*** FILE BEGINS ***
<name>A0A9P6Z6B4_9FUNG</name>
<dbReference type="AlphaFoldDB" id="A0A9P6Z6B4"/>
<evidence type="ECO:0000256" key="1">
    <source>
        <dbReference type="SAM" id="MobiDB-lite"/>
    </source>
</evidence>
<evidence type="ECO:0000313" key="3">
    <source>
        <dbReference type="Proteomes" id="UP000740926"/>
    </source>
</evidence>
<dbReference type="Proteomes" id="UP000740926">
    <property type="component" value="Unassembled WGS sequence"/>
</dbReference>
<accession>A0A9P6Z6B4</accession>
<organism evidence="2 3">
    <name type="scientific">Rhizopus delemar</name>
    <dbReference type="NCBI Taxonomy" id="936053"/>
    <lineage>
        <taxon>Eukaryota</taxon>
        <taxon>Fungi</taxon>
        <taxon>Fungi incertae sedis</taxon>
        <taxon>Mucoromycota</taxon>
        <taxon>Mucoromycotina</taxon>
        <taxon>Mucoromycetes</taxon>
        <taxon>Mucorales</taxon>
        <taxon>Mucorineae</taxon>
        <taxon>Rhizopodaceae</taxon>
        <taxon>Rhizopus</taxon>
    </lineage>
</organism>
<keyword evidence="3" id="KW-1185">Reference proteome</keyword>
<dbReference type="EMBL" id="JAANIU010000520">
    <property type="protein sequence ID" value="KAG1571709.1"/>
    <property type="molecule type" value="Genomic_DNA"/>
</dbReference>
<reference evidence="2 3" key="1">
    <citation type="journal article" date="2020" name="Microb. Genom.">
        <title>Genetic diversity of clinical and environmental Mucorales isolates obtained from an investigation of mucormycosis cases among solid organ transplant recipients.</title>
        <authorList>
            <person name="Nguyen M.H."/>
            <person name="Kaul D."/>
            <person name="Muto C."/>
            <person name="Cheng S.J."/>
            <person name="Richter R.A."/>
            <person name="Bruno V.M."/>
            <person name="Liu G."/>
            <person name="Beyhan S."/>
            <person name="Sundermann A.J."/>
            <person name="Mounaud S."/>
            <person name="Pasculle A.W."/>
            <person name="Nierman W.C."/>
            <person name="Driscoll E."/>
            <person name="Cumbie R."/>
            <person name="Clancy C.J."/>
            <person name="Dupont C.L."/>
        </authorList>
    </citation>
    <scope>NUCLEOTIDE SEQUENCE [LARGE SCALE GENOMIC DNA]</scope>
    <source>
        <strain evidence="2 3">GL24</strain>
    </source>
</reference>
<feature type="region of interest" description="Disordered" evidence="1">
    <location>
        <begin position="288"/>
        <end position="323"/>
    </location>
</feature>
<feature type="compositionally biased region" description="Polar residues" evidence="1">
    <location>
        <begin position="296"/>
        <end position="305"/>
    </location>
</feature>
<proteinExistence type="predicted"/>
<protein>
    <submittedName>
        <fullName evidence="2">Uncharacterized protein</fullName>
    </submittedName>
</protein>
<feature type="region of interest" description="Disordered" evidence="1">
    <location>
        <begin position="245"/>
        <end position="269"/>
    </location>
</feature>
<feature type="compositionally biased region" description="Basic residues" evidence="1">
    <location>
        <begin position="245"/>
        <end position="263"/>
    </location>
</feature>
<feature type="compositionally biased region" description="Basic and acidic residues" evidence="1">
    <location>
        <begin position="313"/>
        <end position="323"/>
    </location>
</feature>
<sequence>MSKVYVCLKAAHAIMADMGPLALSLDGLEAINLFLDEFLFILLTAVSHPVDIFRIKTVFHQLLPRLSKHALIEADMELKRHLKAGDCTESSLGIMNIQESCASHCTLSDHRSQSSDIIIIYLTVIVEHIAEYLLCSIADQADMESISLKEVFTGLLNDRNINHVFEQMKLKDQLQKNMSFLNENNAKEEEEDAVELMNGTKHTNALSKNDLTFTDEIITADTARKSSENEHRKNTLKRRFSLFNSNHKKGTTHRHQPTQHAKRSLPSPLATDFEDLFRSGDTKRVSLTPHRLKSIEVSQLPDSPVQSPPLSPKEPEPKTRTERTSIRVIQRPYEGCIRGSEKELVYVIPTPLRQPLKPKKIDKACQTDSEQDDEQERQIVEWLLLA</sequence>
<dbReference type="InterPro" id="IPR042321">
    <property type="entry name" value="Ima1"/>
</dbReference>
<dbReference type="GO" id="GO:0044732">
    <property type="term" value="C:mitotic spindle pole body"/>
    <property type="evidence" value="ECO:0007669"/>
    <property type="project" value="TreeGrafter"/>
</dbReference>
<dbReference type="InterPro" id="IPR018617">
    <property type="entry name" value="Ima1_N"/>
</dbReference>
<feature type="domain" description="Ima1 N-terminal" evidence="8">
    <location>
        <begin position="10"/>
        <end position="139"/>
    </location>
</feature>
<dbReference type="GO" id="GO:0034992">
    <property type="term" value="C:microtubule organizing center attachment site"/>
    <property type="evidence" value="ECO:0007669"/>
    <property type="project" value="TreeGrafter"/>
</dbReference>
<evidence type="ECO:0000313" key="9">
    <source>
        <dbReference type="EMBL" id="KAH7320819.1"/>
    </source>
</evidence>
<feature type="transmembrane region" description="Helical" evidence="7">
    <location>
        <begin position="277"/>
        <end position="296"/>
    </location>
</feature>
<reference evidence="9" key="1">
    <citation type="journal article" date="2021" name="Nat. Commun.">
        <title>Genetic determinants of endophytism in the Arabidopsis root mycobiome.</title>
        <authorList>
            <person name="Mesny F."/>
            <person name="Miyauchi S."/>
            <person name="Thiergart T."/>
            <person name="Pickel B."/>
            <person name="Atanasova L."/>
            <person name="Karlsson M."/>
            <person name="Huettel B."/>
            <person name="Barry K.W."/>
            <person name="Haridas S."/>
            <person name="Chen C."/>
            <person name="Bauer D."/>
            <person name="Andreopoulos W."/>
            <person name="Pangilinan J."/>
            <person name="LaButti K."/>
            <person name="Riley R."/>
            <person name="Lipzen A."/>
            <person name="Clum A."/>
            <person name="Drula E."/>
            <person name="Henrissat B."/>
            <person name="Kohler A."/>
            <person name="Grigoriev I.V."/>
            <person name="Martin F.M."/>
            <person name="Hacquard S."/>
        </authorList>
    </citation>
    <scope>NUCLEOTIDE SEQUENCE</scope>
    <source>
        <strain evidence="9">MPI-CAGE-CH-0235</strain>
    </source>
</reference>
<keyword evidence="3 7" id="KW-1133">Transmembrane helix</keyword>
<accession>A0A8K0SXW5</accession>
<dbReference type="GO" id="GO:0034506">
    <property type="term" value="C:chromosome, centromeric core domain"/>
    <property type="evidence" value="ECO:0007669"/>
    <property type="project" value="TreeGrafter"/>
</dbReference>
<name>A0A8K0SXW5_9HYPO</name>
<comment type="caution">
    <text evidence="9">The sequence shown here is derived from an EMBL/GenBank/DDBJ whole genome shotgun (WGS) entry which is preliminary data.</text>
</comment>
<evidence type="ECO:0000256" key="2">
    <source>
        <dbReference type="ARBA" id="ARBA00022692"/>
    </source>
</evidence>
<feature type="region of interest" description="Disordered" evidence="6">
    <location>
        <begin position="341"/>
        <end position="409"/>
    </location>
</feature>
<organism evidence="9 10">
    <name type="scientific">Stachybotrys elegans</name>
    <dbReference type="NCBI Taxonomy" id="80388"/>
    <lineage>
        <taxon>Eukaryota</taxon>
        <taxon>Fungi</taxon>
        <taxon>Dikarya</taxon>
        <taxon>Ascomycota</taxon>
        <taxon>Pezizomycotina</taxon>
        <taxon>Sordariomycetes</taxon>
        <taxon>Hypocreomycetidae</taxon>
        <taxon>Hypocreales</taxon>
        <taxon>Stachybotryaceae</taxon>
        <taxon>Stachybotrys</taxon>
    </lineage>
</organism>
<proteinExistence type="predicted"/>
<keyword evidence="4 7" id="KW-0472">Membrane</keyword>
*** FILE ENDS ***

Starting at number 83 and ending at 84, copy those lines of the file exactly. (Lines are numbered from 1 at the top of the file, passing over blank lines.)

<feature type="region of interest" description="Disordered" evidence="1">
    <location>